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I received this book to review through Beck Valley Books Book Tours, all the opinions above are 100% my own.

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Sunday, 12 July 2015

I Like My Holidays Fully Medicated

Readers of this blog will know that I have terrible trouble packing.

Or rather I have trouble fitting in clothing to the metric tonnage of toiletries and tablets I am compelled to take on holiday.

For our approaching week in a log cabin in the wilds of Malvern, I am obviously preparing for sudden climatic change and an outbreak of some terrible fever or ice-cream related injury.

There will be an outdoor hot tub (will it have a mosquito net?) and a hammock (with a gym mat underneath in case of falling out, I'm hoping).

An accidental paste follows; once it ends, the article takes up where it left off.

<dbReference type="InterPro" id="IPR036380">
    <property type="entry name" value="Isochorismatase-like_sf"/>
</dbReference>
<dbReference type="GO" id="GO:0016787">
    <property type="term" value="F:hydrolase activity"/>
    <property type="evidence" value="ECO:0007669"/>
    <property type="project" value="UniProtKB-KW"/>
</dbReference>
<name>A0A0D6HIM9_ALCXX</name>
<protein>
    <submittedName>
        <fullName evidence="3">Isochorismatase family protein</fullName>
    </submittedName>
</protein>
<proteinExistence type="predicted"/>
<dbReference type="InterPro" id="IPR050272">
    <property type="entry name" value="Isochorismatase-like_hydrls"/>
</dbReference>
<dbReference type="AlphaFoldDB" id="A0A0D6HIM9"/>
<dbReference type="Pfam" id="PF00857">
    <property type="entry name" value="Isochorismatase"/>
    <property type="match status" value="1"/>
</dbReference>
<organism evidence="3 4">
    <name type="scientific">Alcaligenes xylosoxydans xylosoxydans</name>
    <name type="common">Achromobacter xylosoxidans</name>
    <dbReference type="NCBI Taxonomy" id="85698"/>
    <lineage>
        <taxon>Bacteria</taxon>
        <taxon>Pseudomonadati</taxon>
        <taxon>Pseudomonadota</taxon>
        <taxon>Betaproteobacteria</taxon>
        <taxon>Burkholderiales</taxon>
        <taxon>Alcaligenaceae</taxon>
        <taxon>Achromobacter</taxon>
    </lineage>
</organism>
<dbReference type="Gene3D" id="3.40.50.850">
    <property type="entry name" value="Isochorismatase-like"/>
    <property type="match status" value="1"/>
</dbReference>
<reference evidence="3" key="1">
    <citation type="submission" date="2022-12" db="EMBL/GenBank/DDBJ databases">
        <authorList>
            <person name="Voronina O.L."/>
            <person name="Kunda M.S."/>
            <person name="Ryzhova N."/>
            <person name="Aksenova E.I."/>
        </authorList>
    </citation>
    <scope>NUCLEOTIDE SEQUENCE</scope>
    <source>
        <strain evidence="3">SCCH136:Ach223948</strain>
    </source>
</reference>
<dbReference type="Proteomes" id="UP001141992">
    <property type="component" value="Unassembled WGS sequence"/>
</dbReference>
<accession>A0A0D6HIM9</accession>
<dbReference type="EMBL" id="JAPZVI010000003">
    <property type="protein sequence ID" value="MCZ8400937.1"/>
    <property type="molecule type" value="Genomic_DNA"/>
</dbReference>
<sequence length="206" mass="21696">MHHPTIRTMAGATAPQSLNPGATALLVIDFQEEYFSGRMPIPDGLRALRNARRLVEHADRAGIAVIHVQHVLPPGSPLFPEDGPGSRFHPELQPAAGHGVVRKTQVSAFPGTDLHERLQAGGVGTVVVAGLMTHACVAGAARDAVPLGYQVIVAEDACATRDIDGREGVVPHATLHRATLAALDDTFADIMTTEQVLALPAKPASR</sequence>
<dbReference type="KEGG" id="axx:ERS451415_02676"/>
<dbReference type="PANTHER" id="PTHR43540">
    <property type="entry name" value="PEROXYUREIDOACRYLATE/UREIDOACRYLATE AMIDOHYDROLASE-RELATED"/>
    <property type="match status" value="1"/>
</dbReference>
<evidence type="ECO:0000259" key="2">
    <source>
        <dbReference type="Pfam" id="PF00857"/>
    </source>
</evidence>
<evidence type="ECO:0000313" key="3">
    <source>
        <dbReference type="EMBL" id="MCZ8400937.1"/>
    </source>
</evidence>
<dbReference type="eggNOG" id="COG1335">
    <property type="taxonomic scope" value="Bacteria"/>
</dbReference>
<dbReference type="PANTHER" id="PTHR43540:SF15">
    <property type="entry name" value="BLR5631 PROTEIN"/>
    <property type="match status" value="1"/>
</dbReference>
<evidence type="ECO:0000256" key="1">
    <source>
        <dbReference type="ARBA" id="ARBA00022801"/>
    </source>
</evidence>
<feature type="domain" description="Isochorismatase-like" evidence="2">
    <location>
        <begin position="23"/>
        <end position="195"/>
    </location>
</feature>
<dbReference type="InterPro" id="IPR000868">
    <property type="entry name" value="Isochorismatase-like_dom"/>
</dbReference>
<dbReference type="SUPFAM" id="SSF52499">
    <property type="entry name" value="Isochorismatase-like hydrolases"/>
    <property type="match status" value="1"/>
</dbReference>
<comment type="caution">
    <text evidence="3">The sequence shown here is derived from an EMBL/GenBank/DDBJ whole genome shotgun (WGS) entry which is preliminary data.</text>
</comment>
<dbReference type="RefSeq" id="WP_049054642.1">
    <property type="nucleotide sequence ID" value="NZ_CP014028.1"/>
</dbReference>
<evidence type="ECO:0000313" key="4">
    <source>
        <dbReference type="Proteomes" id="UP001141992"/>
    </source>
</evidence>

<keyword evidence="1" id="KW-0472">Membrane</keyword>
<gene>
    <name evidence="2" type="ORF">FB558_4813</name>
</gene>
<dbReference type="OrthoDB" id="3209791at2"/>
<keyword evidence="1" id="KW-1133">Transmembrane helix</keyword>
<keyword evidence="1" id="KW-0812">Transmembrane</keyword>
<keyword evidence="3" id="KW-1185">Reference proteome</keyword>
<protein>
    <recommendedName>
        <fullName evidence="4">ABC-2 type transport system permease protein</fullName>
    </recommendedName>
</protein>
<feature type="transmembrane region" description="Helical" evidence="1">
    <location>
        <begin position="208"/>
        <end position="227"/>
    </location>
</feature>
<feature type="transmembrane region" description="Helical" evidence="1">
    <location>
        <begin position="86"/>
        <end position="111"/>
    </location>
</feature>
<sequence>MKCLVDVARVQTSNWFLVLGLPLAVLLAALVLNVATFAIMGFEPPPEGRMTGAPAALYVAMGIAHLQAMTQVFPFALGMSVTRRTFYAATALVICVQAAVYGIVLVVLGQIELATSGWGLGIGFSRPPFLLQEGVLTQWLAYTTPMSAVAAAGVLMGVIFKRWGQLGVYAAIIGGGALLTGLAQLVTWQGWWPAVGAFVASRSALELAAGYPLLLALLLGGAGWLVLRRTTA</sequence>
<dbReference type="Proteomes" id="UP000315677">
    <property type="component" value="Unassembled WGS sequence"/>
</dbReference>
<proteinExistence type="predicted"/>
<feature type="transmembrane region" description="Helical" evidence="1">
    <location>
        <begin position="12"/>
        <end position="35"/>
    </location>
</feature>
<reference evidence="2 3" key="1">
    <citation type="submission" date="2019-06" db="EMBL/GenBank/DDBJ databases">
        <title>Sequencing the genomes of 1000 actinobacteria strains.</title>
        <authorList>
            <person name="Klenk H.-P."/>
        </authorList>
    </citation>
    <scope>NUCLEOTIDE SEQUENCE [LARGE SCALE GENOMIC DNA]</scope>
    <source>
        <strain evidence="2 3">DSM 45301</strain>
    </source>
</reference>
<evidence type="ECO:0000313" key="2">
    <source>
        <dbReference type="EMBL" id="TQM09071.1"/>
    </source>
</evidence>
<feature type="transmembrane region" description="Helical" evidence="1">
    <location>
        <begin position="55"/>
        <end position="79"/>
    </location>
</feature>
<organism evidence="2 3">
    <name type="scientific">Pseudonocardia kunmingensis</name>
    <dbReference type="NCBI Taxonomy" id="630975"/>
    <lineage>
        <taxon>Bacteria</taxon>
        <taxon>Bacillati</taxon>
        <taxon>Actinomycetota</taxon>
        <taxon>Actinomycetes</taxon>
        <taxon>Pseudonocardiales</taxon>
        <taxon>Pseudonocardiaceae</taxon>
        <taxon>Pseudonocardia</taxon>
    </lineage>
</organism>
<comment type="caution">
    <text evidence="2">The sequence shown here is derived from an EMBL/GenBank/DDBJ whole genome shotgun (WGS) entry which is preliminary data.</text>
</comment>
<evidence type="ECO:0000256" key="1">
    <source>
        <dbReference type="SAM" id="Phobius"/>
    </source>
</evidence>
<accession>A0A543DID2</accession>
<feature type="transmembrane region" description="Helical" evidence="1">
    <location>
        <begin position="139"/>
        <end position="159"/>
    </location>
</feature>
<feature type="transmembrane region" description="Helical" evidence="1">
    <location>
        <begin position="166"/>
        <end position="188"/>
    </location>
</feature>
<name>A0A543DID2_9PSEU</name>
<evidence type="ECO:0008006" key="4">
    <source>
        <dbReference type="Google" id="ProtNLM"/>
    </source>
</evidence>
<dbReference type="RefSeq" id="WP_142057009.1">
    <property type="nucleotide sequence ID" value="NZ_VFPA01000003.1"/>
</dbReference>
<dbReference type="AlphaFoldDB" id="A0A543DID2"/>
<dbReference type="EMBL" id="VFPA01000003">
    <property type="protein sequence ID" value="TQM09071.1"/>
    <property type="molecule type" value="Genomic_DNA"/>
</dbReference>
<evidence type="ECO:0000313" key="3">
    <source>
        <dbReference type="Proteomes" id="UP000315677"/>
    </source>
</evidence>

What has all the hallmarks of a really fun place has turned, in the wry twisting of my neurotic mind, into an endurance test a bit like "Ninja Warrior" mixed with "The Cube".

Needless to say, the Husband, who travels around the world with a spare vest and a toothbrush, cannot comprehend how I could possibly be allowing the dark clouds of holiday anxiety to roll not just over my head, but over the whole family.

But then, men rarely do the packing, do they?

Mind you, the Husband says he spends most of the time taking stuff out that I put in so that the car will actually move and we can fit the kids in!! That's after one of his comprehensive car maintenance sessions of course. Cue much huffing and puffing and shouts of "where is the tyre gauge"?